Did You Know?
The U.S. unemployment rate is under four percent, the lowest rate since 2000. And yet, 11.8 percent of the American population is food insecure.
Even with the economy approaching full employment, nearly 40 percent of adults reported that they or their families had trouble meeting at least one basic need for food, health care, housing, or utilities in 2017.
Nearly 51 million U.S. households do not earn enough to afford a monthly budget that covers housing, food, child care, health care, transportation, and a cell phone.
66% of all jobs in the U.S. pay less than $20 an hour. They comprise child care workers, home health aides, office assistants, store clerks, Uber drivers, hotline operators, grocery baggers, adjunct professors (college students) at community-colleges, and more, all working two or three jobs to make ends meet with little if anything left to save.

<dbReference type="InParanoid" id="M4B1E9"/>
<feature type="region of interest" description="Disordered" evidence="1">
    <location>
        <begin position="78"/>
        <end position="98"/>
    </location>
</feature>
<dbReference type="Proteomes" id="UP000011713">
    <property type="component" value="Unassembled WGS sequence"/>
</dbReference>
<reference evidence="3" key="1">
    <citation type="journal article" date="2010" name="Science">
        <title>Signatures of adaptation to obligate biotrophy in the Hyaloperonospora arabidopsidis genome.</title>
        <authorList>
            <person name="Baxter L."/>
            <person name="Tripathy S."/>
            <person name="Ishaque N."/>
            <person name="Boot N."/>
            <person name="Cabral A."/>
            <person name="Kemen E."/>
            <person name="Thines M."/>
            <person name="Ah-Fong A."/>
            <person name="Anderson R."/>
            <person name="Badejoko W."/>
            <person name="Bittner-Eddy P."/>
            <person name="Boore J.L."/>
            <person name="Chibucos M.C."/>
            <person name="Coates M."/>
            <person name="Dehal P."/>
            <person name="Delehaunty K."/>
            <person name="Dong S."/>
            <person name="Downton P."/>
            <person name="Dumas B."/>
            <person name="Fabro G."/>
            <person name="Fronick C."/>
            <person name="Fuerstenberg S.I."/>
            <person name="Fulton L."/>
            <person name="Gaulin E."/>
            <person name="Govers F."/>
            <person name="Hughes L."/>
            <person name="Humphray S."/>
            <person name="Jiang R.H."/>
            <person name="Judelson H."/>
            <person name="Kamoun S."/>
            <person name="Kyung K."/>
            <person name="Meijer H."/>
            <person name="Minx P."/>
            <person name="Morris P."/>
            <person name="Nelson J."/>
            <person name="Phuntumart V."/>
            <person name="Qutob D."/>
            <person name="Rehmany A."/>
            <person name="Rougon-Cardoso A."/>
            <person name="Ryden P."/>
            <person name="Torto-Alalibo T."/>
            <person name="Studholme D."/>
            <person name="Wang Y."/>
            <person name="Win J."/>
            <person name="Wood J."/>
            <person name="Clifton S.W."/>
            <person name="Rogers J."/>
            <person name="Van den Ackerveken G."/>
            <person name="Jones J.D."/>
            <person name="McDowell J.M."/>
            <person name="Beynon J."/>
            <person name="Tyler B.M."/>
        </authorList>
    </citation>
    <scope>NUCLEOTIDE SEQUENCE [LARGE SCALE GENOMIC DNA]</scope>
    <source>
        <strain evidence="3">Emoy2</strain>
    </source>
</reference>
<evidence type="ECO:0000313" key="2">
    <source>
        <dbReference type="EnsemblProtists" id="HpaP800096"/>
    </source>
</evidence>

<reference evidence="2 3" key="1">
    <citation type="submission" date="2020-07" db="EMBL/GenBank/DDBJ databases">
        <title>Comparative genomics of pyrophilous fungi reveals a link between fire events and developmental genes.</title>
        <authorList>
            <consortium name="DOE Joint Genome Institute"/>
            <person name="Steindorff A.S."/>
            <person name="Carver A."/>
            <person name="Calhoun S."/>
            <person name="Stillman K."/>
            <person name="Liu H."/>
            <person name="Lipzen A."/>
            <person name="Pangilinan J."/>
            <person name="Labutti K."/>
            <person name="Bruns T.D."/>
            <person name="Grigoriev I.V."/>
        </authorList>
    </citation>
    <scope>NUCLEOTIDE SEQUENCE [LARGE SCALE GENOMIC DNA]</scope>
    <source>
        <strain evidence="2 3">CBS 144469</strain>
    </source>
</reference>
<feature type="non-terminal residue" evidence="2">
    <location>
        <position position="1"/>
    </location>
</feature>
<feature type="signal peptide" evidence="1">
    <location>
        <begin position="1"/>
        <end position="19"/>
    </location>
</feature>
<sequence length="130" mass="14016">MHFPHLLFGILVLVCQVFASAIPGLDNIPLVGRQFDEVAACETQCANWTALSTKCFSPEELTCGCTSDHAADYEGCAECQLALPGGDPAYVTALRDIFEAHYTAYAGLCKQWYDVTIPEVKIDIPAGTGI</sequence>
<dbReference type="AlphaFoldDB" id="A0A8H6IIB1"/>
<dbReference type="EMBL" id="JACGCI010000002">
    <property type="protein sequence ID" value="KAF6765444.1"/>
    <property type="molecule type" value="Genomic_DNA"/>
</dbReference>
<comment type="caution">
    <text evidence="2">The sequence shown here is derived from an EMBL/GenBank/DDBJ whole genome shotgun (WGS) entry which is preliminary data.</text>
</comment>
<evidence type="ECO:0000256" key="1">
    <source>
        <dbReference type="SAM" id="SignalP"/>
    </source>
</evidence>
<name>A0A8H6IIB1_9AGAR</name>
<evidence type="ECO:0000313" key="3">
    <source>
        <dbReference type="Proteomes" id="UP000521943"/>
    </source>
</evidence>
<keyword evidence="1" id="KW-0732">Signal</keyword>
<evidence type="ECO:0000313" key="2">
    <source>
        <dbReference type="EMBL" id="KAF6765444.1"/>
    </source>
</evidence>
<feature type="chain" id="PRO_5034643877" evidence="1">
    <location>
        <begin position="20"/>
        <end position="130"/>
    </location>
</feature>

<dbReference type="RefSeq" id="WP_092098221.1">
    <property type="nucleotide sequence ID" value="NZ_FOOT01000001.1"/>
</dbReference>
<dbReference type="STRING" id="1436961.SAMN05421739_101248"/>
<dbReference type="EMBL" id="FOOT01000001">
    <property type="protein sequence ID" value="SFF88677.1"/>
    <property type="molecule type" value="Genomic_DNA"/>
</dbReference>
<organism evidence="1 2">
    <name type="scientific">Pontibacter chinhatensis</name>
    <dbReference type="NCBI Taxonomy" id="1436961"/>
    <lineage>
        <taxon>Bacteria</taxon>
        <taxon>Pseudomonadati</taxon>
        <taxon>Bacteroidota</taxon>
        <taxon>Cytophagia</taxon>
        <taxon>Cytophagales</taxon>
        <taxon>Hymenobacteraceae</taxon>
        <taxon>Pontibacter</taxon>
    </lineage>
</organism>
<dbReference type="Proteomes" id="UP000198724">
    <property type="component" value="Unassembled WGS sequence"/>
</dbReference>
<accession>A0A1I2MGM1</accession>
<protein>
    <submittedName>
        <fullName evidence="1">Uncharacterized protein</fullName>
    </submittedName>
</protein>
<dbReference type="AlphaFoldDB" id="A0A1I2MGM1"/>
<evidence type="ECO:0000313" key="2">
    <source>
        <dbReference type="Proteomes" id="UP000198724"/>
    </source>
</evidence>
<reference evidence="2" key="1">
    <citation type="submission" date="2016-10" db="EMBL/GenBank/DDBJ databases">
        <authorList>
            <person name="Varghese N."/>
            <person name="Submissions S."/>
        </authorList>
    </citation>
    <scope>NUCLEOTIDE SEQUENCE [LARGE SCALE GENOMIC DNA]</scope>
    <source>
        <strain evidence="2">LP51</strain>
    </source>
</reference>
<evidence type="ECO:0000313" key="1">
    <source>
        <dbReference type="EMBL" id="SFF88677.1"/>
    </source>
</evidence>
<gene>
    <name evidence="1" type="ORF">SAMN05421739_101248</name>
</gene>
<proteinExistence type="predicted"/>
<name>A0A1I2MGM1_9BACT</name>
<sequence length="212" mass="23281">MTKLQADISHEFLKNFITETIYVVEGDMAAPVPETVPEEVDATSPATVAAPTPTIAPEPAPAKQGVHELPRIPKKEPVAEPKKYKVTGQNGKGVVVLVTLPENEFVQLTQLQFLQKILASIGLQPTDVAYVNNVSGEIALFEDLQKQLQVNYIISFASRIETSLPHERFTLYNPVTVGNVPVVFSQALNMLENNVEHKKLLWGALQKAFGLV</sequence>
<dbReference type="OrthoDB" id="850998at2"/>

Today, nearly a third of the American work force — 41.7 million laborers – earn less than $12 an hour, and almost none of their employers offer health insurance.
Minimum wage workers in the U.S. would need to work a 122-hour week, or hold down three full-time jobs, to make a modest two-bed rental home affordable.
Over 1,000 individuals utilize the food pantry at St. Peter’s Haven every month. Half are seniors and home-owners. They could be your neighbors, friends, or people that serve you in low-paying jobs.
During the 2016-2017 school year, 193 children in the Clifton school system self-identified as homeless, living with relatives or friends or in temporary housing.
Experiences of homelessness and housing instability in early childhood are associated with delays in children’s language, literacy, and social-emotional.
In the winter of 2017/2018, 12 homeless individuals were living on Clifton streets. Three homeless men died on the streets.
The Federal Reserve Board recently reported that four in ten Americans can’t afford to cover an unexpected $400 expense.